Freelance journalist and local climber Francesco Bassetti shares some of his favourite places to rock climb in Japan.
Words by: Francesco Bassetti
Think about climbing in Japan and the first thing that comes to mind is probably flashy volumes, dynamic moves and competition climbers. However, poke your head out of the countless (and admittedly excellent) gyms scattered across the country and you will soon discover that – whether you are a boulderer, sport climber or crack fiend – there are some world class spots waiting to be discovered.
Although most people travelling to Japan will come for the temples of Kyoto, the flashing lights of Tokyo or the allure of Mount Fuji, add climbing to that list and you will get a unique peek into rural Japan, with its beautiful scenery and cultural wealth. From a welcoming climbing community, to local food and hot springs after a hard day’s climbing there are countless reasons why climbing in Japan is a special experience.
Keita Kurakami on Toumyou (The votive light) 5.13d/14a R, Sakuyukawa © Satoru Hagihara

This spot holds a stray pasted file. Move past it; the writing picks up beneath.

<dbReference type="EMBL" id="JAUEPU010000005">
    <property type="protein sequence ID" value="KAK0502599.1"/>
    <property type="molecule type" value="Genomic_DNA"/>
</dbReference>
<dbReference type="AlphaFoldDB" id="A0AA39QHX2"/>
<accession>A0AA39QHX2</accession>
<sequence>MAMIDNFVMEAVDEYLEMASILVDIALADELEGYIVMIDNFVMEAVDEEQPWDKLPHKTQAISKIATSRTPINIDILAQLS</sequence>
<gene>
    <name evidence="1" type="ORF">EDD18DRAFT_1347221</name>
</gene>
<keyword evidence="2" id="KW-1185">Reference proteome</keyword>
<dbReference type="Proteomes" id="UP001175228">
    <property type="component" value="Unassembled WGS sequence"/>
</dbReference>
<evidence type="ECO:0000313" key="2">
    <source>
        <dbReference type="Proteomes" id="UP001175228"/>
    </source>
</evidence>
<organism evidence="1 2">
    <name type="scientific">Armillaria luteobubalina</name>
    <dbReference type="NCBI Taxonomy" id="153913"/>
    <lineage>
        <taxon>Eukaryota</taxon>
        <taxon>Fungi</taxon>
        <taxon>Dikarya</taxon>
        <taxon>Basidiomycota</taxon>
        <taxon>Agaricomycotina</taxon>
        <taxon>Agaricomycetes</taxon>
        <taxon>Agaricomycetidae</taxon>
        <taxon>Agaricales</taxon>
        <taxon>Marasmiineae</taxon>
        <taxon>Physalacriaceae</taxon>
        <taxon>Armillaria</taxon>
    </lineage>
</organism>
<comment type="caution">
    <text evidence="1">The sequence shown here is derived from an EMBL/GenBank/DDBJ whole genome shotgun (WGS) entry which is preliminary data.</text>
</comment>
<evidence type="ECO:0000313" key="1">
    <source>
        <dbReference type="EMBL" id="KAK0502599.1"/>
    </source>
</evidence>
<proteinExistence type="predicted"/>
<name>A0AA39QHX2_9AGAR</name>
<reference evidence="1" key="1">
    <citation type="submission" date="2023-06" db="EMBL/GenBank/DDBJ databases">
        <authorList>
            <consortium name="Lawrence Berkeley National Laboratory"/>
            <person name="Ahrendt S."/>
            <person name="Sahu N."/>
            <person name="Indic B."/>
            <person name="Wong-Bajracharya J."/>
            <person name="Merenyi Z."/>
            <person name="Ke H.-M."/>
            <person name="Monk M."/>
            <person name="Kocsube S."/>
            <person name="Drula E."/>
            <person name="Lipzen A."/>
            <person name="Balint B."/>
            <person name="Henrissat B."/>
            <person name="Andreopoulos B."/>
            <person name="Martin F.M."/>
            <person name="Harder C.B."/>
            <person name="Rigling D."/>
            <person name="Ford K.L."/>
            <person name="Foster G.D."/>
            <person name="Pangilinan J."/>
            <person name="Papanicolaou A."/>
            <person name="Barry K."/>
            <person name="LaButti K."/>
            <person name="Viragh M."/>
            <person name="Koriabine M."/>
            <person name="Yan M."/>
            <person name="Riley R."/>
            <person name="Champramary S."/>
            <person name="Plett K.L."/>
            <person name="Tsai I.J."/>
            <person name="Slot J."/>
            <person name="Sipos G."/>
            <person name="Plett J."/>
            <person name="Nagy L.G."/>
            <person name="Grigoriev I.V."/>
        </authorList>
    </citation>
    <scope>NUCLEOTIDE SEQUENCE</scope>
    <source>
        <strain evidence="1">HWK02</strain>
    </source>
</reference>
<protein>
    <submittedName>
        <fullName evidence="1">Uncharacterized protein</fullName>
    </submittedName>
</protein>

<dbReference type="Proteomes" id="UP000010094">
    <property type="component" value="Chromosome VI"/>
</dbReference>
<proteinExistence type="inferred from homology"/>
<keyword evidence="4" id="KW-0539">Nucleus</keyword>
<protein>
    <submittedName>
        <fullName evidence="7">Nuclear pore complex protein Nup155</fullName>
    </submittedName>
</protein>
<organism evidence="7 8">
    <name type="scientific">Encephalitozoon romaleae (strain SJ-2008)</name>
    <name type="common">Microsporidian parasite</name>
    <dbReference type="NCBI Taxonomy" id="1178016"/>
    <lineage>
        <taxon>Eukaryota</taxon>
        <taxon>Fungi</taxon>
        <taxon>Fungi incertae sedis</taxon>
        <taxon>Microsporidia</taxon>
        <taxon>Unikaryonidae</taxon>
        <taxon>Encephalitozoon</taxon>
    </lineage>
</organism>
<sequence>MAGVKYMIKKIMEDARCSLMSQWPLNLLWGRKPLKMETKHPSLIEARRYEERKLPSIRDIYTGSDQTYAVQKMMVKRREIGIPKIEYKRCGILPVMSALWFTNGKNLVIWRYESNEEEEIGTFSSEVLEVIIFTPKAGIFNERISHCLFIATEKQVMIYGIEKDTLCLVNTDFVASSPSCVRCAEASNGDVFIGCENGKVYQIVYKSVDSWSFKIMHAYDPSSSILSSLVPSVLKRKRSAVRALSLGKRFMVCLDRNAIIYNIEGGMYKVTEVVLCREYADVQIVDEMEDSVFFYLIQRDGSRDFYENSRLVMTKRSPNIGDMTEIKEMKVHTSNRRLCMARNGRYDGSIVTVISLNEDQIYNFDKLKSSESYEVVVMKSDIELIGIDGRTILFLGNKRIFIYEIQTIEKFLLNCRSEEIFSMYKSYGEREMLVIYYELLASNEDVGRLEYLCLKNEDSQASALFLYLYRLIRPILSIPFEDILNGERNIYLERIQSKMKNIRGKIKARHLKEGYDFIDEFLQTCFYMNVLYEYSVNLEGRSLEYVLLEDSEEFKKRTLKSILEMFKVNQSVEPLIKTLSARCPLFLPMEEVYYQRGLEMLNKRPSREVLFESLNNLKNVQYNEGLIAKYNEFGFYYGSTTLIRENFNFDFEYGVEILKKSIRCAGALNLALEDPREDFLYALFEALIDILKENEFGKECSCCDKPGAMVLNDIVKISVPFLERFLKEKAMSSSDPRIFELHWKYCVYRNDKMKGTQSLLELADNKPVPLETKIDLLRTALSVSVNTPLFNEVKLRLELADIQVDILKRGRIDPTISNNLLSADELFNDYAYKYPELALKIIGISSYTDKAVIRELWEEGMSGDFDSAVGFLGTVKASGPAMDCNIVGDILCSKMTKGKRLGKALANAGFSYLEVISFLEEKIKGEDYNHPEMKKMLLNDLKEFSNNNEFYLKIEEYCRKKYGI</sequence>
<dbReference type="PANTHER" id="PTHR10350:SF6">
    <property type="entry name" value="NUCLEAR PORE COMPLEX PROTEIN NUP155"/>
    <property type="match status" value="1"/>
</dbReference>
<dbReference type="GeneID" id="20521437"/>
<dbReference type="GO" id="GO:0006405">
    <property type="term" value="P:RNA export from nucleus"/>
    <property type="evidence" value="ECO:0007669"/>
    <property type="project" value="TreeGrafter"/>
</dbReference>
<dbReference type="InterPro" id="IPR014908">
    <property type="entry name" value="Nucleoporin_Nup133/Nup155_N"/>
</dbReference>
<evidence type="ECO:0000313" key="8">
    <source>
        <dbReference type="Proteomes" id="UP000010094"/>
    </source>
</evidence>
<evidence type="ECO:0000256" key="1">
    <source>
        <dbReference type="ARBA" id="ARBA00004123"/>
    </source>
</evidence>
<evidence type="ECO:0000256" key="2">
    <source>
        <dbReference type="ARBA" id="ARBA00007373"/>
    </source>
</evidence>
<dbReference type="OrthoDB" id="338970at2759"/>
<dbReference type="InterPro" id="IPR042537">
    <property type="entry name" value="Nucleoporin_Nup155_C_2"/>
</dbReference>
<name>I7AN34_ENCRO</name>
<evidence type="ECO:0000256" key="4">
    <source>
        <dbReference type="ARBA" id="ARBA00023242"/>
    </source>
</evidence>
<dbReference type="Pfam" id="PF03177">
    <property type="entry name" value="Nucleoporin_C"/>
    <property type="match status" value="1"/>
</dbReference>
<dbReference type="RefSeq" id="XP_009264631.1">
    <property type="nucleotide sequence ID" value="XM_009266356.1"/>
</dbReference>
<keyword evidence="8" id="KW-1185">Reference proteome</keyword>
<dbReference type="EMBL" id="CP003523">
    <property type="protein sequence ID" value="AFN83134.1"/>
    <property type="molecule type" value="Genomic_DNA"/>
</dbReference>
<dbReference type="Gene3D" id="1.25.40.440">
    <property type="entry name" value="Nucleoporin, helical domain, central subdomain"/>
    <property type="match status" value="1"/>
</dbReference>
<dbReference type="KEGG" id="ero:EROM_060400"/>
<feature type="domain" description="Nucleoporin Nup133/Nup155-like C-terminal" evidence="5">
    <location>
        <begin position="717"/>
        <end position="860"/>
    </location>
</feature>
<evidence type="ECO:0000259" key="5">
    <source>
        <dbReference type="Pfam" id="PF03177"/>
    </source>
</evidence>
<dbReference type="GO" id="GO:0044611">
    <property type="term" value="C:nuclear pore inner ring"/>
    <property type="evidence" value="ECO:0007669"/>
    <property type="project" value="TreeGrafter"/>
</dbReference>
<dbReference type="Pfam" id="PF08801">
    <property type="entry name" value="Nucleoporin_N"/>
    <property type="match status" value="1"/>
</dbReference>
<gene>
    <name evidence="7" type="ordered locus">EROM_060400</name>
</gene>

The best season to go rock climbing in Japan
The best seasons are undoubtedly spring and autumn when there is a wide range of crags and exposures to choose from, although both winter and summer also have some good options – just make sure you avoid the rainy season which is typically between early June and late July.
Renting a car is recommended for most areas as it will make getting around a lot easier. Although the climbing community is exceptionally welcoming do bear in mind that crag access in Japan can sometimes be an issue and that some areas are found on national parks. Please talk with locals before visiting crags and act accordingly.
Soichiro Fukuda on 3rd pitch of Sky Rocket 5.13c, Daidarabocchi, Mizugakiyama © Satoru Hagihara
Rock climbing in Mizugaki and Ogawayama
The beating heart of climbing in Japan is without a doubt the area around Mizugaki and Ogawayama. This vast expanse of granite, just a few hours’ drive from Tokyo, contains the highest concentration of both single and multipitch trad and sport routes, as well as boulders, in the country. Although both areas are located in the western end of the Chichibu Tama Kai National Park, their access and lodging points are different and should therefore be treated as separate locations even if you can move between them easily with a 45 minute drive. Both are busiest in the summer as it’s one of the few climbing areas in Japan where you can escape the heat, but spring and autumn is when you will find the best conditions and the most beautiful colours – although camping can get pretty chilly.